Spinning folks into an emotional frenzy.
The gap is not unbridgeable.
Or is it?
The quotes from the podium were coming in fast and furious on Thursday as the CBA negotiations between the NHL and NHLPA hit another snag.
If you didn’t have a front-row seat at home watching on TV or were close to a computer screen following via Twitter, you probably wouldn’t have believed what was happening right before your very eyes.
Although it was becoming clear the mood was shifting from cautious optimism to varying degrees of pessimism, the pendulum swung back to the positive side after NHLPA executive director Don Fehr stepped to the podium and said the players had given a lot in negotiations and he felt a deal could be finalized soon.
But as players were doing scrums on the scene with reporters, Fehr re-emerged at the podium to announce the NHL had informed them — by voice mail — that the moves the players made were not acceptable.
“It looks like this is not going to be resolved in the immediate future. I hope that I’m wrong. But that seems to be where we are today,” said Fehr.
Gary Bettman and Bill Daly took the podium next and spoke for more than 30 minutes. The commish was visibly upset and the frustration was evident in his tone.
Bettman also made it clear that anything brought to the table this week in negotiations were now off the table, including the $300 million on the proposed “make whole” provision.
Later, a series of statements were released by the four new owners that were added to the negotiating process this week, including one from Jets governor and co-owner Mark Chipman, who thanked the league for involving him in the process and expressed his disappointment to fans and sponsors for not being able to bring the lockout to an end:
I came here optimistic that we could find a solution. That sense of optimism grew after our first few sessions, including the small group discussions late last night.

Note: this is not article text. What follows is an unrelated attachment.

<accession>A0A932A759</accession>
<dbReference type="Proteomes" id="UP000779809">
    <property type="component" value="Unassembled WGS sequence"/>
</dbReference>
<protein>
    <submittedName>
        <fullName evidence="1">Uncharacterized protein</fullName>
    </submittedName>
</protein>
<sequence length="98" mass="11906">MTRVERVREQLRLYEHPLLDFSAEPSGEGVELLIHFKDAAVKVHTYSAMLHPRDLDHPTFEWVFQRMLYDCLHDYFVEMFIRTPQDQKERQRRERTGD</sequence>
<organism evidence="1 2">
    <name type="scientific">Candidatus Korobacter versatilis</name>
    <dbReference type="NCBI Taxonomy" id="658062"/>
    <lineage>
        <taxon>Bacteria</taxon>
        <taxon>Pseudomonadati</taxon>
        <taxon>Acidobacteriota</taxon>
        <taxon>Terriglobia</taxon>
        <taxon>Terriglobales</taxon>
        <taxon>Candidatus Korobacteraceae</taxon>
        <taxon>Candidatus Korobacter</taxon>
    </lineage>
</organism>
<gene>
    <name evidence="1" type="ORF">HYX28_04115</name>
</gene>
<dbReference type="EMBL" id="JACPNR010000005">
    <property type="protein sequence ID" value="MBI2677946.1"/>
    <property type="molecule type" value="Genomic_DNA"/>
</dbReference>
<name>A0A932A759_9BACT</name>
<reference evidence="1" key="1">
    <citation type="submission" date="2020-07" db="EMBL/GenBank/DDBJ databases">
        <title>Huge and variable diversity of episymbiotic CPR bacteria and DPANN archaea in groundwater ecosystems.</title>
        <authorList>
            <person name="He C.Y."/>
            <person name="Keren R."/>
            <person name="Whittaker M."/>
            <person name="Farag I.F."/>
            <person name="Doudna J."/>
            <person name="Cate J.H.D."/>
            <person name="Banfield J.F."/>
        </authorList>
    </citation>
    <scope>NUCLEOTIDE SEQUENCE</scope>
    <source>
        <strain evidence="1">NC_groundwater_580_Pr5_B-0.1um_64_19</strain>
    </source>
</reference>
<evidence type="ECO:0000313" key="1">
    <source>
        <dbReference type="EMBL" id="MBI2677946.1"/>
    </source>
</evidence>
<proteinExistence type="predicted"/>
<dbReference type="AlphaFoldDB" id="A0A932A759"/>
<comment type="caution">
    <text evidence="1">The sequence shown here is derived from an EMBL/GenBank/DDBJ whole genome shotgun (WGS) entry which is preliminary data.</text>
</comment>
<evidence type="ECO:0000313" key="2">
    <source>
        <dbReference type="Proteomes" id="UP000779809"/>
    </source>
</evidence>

Regrettably, we have been unable to close the divide on some critical issues that we feel are essential to the immediate and long-term health of our game.
While I sense there are some members of the players association that understand our perspective on these issues, clearly there are many that don’t.
A little later in the evening, I had an opportunity to speak with Jets player rep Ron Hainsey from New York, minutes before he had to jump back onto an NHLPA conference call.
Immediately, I asked him where the players go from here?
“We’ve got to talk to the players, we’re going to have a call tonight. We’ll go back to them tonight and see where they’re at.”
I also asked Hainsey what the most frustrating part of the day was?
“Yeah, there a little confusion about what took place. It seemed like the meeting was productive. We thought we actually had closed a couple items out, pending clarification on some pension stuff. And that the money (for make whole) was close, if not done.”
Since the Bettman presser wasn’t being shown live in the US like it was in Canada, Hainsey made his way down to the room where the commissioner was speaking because he wanted to listen in.
“The response was very strange,” Hainsey said. “I really don’t know what to think. It’s kind of perplexing. We thought it was going pretty good. It really felt like we were close to getting this game back on the ice, if we could polish it off.
“I really felt that way for the first time in a while.”
Hainsey also brought up the fact that the tone seemed to change when he informed the owners side that Fehr needed to rejoin the discussions to try and close the deal, noting he was told that could “potentially be a deal-breaker.”
In closing, I asked Hainsey about Chipman’s involvement in the meetings but he didn’t provide an expansive answer. After all, the NHLPA was trying to get its message out and their priority is not to heap praise on the owners.
“We talked at length in there. It was good, candid conversation, from the whole group, including (Chipman),” said Hainsey. “Then the group tone changed when we said that we said we thought we were close and were ready to bring our leadership back in to close (the deal) out. The feeling changed, that’s just what happened. I thought we were close to getting going.”
Although Thursday was obviously a dark day, but I’m not ready to concede the season is lost. There’s still time to get a deal done and for at least 48 games (if not 54 or 56) to be played.
This is not blind faith, my genuine belief is that both sides have come too far in negotiations to lose another season.
Only time will tell.